A field strength meter is the only objective way to determine whether a change to your antenna system has made your ground-wave signal stronger or weaker. Really, there's no point trying to optimize your antenna system if you have no way of knowing whether the changes you make are improving or worsening the most important parameter, namely the intensity of your signal.
As shown above, a crude field strength meter can be made from a micro-ammeter, a diode, a choke, and an antenna 2 or 3 feet tall. This circuit may be adequate for some applications, such as judging the results of antenna tuner adjustments.
If more sensitivity is needed, a circuit that includes some amplification is called for.
The circuit above is a relative (not calibrated) field strength meter powered by an AA battery. It must be built in an aluminum box, and the ground symbols on the schematic represent a good connection to the box. This circuit probably would not work well at frequencies above 30 MHz.
C2: .001 uF ceramic disk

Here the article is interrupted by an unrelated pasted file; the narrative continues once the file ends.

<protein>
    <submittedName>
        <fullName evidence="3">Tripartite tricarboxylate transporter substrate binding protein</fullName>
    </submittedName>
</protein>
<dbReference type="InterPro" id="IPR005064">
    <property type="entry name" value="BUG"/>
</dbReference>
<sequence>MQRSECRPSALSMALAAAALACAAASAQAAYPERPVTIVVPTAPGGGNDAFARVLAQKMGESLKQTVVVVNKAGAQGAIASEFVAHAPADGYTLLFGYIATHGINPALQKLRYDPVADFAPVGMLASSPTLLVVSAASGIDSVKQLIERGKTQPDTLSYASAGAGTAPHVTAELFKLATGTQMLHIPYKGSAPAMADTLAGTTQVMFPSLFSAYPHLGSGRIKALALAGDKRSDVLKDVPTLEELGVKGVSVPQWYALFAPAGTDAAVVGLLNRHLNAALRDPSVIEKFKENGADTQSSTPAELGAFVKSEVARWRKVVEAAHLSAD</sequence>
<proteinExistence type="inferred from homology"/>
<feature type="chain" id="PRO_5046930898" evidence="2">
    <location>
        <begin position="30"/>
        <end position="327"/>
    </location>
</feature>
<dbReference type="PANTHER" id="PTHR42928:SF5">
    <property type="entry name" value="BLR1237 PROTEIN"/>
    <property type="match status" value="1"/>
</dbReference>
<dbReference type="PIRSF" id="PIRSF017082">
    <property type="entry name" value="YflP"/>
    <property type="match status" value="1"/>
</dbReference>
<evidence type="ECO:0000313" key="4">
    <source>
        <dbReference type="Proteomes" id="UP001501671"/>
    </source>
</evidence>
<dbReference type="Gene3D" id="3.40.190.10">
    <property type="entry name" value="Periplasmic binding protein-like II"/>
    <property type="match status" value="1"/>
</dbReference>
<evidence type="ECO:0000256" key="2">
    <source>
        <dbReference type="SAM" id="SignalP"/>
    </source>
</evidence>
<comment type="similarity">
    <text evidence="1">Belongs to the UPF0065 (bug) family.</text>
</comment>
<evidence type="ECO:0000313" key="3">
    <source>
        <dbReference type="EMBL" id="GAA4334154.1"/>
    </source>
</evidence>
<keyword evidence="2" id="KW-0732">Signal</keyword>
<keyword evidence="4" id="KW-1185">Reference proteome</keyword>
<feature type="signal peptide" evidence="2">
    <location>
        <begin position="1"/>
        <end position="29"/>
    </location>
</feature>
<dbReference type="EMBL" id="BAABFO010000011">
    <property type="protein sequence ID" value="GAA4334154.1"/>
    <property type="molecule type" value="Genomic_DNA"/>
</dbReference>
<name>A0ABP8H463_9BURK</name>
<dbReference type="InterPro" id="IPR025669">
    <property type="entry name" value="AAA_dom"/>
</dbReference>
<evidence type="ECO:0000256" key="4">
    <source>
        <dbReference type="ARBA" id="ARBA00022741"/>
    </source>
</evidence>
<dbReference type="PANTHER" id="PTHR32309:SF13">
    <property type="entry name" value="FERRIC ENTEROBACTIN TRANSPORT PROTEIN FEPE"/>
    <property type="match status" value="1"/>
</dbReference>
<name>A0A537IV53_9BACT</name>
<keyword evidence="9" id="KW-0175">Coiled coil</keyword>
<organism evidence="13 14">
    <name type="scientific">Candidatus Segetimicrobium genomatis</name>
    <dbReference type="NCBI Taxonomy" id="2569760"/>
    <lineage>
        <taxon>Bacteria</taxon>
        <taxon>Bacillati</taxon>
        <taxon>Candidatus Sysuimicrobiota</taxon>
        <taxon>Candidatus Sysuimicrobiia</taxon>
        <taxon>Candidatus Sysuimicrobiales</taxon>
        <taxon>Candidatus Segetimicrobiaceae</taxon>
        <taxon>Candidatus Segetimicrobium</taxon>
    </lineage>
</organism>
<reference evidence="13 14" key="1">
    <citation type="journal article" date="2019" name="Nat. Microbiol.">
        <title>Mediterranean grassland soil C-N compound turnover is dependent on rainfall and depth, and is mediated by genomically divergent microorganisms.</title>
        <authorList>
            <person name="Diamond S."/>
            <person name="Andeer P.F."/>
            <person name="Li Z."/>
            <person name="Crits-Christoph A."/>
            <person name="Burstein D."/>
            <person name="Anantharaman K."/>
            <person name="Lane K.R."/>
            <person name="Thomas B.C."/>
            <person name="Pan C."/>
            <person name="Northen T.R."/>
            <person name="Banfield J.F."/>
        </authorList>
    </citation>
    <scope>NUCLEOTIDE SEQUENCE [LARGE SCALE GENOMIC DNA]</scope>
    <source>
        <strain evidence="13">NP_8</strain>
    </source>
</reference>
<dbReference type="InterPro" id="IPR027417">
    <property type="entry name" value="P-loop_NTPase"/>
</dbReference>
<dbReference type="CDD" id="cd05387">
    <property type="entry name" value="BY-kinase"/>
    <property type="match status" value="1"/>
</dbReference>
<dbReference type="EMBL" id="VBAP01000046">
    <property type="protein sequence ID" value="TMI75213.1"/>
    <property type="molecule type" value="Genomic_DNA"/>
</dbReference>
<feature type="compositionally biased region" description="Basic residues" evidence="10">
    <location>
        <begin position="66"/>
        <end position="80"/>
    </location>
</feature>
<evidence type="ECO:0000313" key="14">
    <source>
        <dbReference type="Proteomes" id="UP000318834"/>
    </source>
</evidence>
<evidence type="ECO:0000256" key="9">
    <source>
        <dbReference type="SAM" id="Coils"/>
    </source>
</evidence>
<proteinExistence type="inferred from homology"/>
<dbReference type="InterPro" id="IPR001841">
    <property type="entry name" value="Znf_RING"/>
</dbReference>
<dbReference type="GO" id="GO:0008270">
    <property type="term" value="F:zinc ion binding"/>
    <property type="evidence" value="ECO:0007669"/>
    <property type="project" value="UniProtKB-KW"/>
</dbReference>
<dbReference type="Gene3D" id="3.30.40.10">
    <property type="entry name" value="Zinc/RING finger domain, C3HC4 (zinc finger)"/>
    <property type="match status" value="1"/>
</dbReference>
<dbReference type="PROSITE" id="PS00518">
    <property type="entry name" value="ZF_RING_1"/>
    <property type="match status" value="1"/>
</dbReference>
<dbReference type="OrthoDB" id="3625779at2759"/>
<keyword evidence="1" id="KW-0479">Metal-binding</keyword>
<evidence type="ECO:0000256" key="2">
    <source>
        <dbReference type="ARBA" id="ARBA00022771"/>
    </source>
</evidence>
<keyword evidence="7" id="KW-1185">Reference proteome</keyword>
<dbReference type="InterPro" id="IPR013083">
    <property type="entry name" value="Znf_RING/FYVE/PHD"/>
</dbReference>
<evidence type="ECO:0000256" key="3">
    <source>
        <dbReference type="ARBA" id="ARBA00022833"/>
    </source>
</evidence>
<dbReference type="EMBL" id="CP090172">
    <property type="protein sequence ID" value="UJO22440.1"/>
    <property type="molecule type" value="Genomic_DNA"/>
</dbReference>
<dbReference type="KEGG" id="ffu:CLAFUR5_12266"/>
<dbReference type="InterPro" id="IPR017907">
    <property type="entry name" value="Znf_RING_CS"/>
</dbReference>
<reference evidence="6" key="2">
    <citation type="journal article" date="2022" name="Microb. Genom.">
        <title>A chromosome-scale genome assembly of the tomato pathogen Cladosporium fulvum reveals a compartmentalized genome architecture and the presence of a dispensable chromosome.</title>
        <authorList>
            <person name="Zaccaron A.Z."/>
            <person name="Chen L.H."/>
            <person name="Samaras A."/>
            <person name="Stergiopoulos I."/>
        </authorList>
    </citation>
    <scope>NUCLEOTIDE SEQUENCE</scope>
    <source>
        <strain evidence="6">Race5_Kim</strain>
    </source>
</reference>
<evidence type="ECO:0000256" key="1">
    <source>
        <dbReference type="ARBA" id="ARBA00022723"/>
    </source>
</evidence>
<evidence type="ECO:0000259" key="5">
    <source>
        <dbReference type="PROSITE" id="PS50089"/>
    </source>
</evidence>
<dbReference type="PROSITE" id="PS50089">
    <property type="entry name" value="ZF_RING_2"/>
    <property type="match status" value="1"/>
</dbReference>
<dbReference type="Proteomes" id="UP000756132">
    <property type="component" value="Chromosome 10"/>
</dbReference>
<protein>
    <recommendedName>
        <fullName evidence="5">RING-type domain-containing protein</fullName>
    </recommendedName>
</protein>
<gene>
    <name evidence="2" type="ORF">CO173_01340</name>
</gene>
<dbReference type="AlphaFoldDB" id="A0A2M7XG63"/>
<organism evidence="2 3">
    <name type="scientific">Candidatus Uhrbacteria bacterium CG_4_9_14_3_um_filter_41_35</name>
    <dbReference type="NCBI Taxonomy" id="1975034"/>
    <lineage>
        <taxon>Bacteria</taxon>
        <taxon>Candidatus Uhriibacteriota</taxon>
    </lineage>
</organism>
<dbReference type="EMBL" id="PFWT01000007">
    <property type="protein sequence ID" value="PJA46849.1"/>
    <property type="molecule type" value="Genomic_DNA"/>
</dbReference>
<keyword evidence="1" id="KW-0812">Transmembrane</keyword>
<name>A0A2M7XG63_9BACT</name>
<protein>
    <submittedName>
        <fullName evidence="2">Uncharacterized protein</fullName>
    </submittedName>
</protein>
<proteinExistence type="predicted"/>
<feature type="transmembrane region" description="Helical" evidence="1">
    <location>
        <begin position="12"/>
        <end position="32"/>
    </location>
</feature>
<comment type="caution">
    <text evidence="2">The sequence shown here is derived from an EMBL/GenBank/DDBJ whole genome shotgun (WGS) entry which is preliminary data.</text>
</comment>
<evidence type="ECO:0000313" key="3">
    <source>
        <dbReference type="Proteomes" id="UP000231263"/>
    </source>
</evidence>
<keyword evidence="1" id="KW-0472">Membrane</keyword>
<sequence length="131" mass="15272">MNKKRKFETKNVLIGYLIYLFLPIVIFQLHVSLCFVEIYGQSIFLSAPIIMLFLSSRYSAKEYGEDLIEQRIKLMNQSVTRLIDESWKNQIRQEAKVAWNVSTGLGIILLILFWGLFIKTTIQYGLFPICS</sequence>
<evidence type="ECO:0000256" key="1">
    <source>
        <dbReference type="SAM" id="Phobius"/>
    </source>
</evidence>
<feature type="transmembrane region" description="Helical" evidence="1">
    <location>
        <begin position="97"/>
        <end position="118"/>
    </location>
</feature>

J1: jack for antenna; the antenna must be insulated from the case
Q1: 2N107 or GE-2, etc. (This is a pretty old circuit design. Any equivalent PNP transistor should do the trick.)
R1: 50K potentiometer
R2: 1K, 1/2 watt
R3: 1K, 1/2 watt
meter: milliammeter, 0 to 1 mA range
antenna: a 30 to 50 centimeter piece of stiff wire, or a generic telescoping antenna
L1 and C1 are chosen so that they form a resonant tank circuit at the frequency of interest.
To use, turn on transmitter and meter; adjust C1 for peak reading. Turn off transmitter and adjust R1 for a perfect zero reading on the meter. Turn on transmitter (with no audio modulation) and go to your monitor point(s) and take readings. Your monitor point(s) should be many meters/yards away from your antenna, but obviously must be where the signal is still strong enough to register on your instrument. After taking a set of readings, you can experiment with your antenna or transmitter system, then take another set of readings and determine whether your signal strength was increased or diminished. Keep your readings in your engineering logbook. Make note of whether it's been dry or rainy in recent days; moist soil might give slightly better propagation.
You might find that the meter reading changes slightly depending on whether you are touching the case and how close you are standing to it. Be consistent and always hold the meter the same way when you are using it. You might consider attaching a non-conductive handle to the case. Don't put the meter on a car or near any metal object while taking a reading.
If you take a lot of readings at various distances from the antenna, you can write the readings on a map and visualize your signal as it relates to the local landscape.
The ARRL Antenna Book contains a more advanced FSM design.
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